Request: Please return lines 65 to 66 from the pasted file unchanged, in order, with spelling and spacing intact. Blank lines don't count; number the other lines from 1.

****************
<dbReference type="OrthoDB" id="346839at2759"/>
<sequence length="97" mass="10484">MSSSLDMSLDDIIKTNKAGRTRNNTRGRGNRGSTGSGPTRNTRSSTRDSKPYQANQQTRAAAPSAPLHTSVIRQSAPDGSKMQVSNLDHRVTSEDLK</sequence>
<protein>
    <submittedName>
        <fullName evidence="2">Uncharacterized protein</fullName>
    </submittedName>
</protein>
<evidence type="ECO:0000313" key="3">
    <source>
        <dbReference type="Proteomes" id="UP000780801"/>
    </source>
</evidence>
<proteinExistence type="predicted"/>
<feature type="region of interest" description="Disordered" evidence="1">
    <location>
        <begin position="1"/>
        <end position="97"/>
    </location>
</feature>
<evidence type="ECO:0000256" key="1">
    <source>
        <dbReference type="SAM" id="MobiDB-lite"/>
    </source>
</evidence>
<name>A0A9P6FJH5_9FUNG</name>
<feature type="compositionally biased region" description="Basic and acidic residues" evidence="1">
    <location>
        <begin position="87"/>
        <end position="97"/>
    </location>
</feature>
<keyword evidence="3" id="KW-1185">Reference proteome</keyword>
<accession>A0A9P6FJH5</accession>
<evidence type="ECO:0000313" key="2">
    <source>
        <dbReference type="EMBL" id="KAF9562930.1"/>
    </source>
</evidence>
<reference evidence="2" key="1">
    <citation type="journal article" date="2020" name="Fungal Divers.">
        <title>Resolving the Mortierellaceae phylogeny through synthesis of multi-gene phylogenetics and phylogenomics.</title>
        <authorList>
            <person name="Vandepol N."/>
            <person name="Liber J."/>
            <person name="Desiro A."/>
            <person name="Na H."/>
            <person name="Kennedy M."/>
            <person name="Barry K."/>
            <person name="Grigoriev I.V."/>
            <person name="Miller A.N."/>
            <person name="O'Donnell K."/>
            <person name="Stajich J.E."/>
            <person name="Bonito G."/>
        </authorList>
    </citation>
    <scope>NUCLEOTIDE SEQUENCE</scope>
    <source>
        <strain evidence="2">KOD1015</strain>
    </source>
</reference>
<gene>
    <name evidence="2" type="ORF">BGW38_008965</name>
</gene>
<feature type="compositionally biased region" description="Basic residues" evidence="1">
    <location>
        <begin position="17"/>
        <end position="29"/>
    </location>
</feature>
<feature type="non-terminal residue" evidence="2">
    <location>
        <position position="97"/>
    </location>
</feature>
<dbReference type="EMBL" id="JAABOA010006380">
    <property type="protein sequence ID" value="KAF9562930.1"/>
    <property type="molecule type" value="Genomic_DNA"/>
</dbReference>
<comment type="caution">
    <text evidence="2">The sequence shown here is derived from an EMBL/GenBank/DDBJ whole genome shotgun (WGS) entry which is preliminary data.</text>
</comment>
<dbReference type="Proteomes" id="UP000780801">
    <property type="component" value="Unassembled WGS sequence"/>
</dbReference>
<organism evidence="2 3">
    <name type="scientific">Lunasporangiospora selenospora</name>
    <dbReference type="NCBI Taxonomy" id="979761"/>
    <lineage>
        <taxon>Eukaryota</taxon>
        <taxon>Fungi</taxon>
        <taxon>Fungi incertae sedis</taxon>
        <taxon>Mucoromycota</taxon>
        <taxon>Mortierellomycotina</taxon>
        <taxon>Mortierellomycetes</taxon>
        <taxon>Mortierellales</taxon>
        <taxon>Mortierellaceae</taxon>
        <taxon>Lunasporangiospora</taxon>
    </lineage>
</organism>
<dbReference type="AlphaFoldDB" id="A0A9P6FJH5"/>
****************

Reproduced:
    <location>
        <begin position="17"/>